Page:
Thanks for the help so far Nightly, Samstoned, and Rick.!
     
  13. Nightly

    Nightly TS Rookie

    NIC= network interface card
    i'm going by what you have wrote. the satilite connects to the back of your computer? how usb, or Lan? or does it connect to the router first than to your computer.
     
  14. Rick

    Rick TechSpot Staff Posts: 6,305   +52 Staff Member

    Ideally, this should read computers --> wireless router --> transciever. It should not be router --> computer --> tranciever . If the latter is how it is setup, then you definitely need to change things.

    This is odd. I'm not sure I understand how this 'should' be your gateway? Your local gateway should be your router, which is 192.168.1.1. Your router then negotiates the IP for your external net gateway which is provided by your ISP... I'm pretty sure this will not be 192.168.18.1. And if this number ends up anywhere, it will be in your router setup, not your computer networking setup. Also, nowhere in your ipconfig /all does it mention 192.168.18.1. I'd ask about this number.

    You should have ICS disabled. Do not enable ICS. ICS can create many problems with your network if both your router and ICS are attempting to be gateways. If ICS is enabled, I can tell you that ICS is not working because your PC will have the IP address 192.168.0.1 - and it apparently does not. So please make sure this is disabled. If the network guy saw it fit to use it, question it... Because there should be no reason to have this enabled. Your Internet should be routed by your router because your router is your local gateway, not your computer. :)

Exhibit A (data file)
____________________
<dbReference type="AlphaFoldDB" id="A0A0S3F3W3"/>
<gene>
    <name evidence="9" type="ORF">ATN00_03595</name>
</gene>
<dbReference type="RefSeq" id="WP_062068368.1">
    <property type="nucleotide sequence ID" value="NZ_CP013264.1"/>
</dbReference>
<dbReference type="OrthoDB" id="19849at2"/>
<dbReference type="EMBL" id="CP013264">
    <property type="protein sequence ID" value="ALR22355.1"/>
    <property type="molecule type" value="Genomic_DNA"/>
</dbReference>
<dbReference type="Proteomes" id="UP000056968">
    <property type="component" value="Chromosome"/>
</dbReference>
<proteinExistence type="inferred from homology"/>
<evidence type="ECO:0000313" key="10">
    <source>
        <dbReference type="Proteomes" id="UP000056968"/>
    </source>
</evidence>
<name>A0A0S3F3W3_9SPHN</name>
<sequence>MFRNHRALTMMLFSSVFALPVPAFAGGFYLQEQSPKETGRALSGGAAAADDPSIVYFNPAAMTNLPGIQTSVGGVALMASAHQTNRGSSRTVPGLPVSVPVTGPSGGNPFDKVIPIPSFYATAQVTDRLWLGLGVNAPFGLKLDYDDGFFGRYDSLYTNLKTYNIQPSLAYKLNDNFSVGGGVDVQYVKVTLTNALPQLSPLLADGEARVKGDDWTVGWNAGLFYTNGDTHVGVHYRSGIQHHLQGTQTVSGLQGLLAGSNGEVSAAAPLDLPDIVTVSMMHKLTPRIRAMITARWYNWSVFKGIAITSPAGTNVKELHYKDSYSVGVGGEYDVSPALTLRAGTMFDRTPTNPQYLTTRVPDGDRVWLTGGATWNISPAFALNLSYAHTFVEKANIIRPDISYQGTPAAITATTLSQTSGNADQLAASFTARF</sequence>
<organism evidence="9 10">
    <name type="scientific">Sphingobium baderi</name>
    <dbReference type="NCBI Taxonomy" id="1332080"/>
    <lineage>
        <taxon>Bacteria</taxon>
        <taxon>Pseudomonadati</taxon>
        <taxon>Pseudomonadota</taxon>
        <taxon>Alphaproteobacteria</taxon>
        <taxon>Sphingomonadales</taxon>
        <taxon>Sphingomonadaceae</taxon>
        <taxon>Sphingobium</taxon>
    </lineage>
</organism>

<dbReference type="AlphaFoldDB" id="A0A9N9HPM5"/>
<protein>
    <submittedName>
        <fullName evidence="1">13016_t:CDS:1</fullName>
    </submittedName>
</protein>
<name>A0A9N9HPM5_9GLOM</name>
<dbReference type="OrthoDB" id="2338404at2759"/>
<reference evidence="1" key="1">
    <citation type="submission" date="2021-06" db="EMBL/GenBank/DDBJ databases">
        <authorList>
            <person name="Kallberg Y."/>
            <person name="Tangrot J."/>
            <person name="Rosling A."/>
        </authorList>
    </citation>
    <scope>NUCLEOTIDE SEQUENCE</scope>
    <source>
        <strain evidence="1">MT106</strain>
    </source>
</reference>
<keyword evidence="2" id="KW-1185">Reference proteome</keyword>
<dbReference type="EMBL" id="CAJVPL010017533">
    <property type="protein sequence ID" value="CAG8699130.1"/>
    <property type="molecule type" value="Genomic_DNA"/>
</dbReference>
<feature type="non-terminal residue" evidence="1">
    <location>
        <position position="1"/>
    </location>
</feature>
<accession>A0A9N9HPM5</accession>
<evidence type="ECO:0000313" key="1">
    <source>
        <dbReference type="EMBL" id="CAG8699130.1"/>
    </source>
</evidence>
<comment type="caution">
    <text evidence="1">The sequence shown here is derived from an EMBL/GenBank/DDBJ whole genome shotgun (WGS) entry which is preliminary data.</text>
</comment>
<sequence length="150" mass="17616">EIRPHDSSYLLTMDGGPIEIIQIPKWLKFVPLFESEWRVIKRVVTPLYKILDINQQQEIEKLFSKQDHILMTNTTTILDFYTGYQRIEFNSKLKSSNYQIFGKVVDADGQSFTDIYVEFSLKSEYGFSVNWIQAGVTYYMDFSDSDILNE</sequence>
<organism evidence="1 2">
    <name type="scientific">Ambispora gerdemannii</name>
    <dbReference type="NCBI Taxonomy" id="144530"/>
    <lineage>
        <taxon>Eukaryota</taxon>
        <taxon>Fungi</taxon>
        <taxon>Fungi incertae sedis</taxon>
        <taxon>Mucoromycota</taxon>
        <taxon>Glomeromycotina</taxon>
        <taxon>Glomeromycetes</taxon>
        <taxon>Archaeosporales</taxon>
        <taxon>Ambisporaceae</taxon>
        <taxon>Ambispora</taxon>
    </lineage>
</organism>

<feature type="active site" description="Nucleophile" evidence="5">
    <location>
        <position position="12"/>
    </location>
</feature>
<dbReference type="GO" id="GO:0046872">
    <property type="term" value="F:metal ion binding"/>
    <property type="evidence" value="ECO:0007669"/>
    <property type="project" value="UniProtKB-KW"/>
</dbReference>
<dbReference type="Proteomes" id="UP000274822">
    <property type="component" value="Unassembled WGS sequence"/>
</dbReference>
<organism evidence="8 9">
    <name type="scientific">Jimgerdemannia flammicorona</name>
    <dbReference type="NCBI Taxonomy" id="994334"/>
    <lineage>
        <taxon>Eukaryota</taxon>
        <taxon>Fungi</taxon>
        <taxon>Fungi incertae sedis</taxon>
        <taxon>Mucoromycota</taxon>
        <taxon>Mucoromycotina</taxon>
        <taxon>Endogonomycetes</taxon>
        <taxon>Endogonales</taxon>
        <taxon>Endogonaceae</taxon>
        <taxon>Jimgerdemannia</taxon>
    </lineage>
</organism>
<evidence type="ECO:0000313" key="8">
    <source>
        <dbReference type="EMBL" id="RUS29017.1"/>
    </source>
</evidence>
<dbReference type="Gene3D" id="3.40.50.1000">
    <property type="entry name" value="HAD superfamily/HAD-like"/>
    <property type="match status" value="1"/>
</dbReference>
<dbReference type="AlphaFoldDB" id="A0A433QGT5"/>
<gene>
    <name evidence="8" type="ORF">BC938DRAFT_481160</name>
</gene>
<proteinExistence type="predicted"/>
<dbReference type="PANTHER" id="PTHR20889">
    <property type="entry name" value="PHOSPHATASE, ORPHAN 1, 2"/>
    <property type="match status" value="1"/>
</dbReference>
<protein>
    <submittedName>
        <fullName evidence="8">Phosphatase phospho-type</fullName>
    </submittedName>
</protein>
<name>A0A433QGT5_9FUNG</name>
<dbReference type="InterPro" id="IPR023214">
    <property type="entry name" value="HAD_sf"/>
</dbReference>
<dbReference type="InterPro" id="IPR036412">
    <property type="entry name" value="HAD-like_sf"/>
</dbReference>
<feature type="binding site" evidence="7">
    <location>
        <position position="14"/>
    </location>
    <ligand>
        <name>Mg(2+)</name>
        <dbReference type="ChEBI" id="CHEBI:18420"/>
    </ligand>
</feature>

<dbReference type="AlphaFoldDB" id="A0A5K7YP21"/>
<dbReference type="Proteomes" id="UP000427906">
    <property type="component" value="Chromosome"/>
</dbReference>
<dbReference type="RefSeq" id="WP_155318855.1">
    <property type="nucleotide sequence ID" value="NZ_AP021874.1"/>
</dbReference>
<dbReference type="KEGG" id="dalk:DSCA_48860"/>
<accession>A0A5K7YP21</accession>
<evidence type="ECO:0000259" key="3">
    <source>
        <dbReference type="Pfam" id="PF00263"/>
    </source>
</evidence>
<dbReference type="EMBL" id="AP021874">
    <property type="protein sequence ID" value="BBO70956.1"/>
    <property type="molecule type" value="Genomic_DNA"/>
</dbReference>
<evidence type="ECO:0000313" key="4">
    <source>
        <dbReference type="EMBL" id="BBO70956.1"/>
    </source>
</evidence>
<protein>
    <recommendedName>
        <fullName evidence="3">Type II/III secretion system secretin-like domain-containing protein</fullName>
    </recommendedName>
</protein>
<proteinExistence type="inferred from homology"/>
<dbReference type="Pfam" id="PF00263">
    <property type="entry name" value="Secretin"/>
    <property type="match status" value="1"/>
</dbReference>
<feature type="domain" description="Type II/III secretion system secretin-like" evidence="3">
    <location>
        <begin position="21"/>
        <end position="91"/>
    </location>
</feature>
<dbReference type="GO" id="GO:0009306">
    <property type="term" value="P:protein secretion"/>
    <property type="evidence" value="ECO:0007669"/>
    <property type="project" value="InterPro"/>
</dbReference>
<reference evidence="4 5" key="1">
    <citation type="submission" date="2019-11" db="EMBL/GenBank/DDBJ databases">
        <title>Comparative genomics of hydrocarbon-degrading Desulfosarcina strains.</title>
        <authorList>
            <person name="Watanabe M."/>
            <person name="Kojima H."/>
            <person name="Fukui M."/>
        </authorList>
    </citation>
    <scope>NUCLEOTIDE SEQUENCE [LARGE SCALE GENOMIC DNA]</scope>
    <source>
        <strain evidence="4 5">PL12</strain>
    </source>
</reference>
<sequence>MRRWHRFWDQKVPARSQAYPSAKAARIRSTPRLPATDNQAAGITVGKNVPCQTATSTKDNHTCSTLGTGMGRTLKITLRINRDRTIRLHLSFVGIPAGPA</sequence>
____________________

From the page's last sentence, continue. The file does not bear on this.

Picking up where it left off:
About your security.. MAC filtering via router (if your using it for security) is fairly easy to compromise, but offers enough peace of mind the average person shouldn't be concerned. WEP and WPA are very simple to setup though - I'd definitely recommend enabling these once you get things working again.

    Ideally, your network should meet the following criteria:
    • Router assigns IP addresses automatically (DHCP enabled on router)